“I have always loved things, just things in the world. I love trying to find the shape of things.” Leonard Cohen.
The way I interpret the quote, Cohen isn’t speaking literally. It’s not about physical shape, it’s about finding the essence of things, the true nature.
For writers, this means finding the essence of a story and the characters. Why should this story be told? What does the protagonist want? Is there something the reader should get out of it?
Sometimes the questions can be easily answered. Other times, well, we have to dig deeper.
I find that it’s important to know what my characters want, what they need, what they long for. No matter how long or short the story, it all comes down to what the characters want. Do they want to find love? Revenge? Achieve a dream? Find a lost item they hold dear?
Want is what drives us as people, so the same goes for the people living in our heads and in our stories. I want to be able to pay my bills, so I go to work. I want to make my partner happy so I do things for her. I like to see people smile so I practice random acts of kindness.
But it goes much deeper than that. When you understand what a character wants, then you begin to understand their true essence, their shape. Is the character caught up in thoughts of revenge for some wrong? What is driving them to this? Why is it important to them? What do they hope to achieve by this act? Closure? Satisfaction?
It’s like peeling away layers of wrapping paper or uncovering nesting dolls. There’s more beneath the surface and we never quite know what we’ll find. You may think a character is a square, but as the story progresses you find out she’s a rectangle. Close to what you imagined, but not quite who you thought they were.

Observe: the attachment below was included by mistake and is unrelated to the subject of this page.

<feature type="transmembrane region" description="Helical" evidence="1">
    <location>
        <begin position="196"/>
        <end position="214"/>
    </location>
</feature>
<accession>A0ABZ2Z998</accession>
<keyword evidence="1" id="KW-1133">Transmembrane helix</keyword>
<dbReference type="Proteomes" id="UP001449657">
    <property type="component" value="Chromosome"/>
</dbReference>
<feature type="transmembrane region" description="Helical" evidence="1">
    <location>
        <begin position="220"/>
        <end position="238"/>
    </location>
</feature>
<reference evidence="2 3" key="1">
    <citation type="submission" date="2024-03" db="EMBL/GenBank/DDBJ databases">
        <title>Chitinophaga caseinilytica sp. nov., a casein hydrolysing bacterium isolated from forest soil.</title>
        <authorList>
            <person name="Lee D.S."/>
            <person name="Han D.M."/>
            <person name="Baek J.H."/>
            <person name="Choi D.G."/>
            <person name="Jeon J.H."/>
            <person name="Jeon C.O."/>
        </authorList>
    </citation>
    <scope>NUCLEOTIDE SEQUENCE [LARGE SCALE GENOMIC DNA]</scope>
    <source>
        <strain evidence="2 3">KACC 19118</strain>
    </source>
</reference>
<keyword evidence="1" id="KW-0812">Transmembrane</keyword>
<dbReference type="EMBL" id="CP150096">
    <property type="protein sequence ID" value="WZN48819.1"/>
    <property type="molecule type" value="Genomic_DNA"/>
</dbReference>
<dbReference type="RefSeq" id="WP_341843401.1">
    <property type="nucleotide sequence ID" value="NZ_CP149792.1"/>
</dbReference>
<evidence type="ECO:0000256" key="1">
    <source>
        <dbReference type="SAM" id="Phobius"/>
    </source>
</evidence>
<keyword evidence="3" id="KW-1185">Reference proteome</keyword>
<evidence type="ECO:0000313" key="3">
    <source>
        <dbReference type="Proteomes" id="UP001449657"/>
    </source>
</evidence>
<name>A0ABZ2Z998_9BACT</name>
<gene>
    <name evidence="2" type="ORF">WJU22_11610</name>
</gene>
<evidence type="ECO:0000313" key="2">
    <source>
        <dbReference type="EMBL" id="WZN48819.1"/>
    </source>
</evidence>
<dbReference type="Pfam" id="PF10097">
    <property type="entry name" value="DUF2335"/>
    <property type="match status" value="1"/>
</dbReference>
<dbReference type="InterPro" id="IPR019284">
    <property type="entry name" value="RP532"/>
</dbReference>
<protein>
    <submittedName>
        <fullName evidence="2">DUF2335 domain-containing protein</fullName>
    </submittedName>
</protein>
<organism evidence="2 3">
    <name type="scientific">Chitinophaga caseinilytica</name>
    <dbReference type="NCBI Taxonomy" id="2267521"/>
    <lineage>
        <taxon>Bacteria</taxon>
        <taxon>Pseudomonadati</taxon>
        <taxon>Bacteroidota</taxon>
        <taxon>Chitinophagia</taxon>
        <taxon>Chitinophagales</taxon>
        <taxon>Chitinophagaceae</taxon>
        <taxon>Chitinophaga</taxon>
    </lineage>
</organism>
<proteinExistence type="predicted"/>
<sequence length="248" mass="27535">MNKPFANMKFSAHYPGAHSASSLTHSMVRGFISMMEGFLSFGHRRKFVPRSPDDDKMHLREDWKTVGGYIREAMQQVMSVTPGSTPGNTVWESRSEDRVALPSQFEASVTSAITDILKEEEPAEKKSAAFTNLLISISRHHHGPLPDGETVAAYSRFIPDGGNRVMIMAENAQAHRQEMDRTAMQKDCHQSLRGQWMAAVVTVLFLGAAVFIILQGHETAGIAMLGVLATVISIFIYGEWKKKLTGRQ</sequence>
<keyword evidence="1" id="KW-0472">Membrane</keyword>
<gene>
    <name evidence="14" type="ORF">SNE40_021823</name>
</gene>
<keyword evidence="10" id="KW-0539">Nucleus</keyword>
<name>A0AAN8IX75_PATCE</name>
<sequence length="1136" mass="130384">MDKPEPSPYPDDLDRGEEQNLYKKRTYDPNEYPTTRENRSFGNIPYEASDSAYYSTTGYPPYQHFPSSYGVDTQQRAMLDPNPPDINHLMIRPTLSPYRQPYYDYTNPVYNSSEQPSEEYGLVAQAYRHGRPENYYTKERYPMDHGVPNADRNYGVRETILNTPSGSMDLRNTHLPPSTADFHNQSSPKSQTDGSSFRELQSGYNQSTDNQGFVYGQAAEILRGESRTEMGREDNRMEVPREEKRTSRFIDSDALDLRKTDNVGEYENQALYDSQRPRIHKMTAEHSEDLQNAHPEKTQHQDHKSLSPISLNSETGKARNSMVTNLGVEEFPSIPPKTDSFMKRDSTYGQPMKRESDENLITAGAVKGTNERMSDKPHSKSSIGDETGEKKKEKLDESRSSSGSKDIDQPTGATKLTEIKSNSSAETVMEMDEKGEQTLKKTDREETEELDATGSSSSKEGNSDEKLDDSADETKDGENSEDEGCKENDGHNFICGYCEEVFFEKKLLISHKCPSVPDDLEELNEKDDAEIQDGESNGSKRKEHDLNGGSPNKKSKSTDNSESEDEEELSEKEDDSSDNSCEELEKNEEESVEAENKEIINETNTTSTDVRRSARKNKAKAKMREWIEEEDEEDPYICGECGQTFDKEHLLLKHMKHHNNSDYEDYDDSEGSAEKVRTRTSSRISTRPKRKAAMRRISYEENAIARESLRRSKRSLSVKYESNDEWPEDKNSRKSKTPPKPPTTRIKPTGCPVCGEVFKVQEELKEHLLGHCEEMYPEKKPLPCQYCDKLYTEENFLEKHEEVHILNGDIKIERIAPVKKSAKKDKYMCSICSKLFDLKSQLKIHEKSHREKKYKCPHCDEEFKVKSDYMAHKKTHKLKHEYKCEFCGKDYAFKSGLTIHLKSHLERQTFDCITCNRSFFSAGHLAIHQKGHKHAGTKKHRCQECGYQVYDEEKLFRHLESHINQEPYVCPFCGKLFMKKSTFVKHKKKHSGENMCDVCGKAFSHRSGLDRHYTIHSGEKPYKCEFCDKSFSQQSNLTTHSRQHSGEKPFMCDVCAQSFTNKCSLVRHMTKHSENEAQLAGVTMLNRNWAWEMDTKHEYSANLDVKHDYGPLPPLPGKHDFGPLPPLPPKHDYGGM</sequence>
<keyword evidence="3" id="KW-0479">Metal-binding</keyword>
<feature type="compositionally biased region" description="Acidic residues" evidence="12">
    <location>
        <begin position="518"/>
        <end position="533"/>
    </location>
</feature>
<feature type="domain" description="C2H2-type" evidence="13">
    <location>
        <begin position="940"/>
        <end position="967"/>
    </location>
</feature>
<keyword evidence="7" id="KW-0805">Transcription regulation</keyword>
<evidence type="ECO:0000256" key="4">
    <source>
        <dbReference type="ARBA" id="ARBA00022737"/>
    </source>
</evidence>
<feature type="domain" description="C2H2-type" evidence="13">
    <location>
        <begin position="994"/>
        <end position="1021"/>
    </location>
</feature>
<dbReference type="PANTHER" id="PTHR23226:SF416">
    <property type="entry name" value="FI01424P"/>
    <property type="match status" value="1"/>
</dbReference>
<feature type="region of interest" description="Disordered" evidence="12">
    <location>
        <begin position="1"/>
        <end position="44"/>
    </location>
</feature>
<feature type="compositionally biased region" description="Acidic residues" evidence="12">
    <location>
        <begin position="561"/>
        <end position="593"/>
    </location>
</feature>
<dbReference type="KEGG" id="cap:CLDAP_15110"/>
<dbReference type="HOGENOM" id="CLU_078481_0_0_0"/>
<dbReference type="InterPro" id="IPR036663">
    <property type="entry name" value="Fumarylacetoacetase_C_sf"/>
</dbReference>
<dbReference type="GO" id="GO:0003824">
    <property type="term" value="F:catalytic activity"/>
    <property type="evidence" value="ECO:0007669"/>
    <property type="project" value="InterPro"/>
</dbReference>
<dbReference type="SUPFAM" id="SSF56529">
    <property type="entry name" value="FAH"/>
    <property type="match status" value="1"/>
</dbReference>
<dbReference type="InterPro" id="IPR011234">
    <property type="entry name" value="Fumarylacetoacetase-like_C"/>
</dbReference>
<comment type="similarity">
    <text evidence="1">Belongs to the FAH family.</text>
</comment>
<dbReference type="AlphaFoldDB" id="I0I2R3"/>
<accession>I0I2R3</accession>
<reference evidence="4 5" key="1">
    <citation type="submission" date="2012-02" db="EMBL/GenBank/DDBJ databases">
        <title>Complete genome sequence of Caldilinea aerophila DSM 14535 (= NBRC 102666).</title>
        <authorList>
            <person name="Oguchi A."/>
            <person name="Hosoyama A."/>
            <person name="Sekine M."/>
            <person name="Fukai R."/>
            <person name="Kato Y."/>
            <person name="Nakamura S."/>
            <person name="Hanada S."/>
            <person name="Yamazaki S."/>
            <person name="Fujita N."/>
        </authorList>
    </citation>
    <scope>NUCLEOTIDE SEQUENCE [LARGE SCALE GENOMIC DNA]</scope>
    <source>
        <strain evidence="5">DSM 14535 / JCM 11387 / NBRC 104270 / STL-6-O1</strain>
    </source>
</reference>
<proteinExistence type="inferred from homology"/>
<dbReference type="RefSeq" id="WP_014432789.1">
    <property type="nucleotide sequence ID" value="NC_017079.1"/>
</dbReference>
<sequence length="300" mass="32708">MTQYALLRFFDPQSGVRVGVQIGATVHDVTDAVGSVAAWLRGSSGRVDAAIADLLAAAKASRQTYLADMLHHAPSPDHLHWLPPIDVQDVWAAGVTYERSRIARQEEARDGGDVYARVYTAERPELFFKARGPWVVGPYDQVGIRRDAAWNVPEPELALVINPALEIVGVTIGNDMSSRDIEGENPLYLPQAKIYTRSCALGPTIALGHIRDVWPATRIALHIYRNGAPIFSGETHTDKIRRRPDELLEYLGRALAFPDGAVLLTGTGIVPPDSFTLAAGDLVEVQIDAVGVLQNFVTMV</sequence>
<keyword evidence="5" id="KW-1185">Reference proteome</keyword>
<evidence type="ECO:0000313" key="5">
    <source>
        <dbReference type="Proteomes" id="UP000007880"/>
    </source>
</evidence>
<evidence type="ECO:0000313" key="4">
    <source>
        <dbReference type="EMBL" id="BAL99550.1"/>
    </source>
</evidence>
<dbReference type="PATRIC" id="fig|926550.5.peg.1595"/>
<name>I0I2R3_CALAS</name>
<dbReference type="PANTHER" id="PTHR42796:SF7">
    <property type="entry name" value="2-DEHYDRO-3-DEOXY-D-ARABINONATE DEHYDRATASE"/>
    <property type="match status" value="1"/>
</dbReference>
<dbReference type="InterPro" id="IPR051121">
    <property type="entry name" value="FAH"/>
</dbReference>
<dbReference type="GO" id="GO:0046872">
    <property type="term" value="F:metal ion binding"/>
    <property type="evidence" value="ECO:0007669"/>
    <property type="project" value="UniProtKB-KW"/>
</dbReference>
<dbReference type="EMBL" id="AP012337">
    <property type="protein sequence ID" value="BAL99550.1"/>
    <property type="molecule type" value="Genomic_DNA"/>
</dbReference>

The same applies to stories. Many stories are straightforward when we write them. Start at one point and end at another. We can see the path. Others, however, can take sudden, unexpected turns. We think we’re writing one type of story and later realize it’s something altogether different.
I think that’s a good thing. A good story should surprise the writer as much as the reader. Knowing the true shape of a story ahead of time takes the fun out of the creative process. I start a story – either writing or reading – with expectations in mind. It’s unavoidable. I’ve read the blurb on the back of the cover or I have some notes written down in a rough outline.
If things go the way I expect I end up disappointed. I mean, I want to discover something new, be caught off guard, be surprised. I want to be like an archeologist and slowly uncover something different buried in the sand. I can see some of it and speculate on what lies beneath, but I won’t know for sure until I dig it out.
Think about this when you start your next creative project. Peel away the layers and discover the true shape.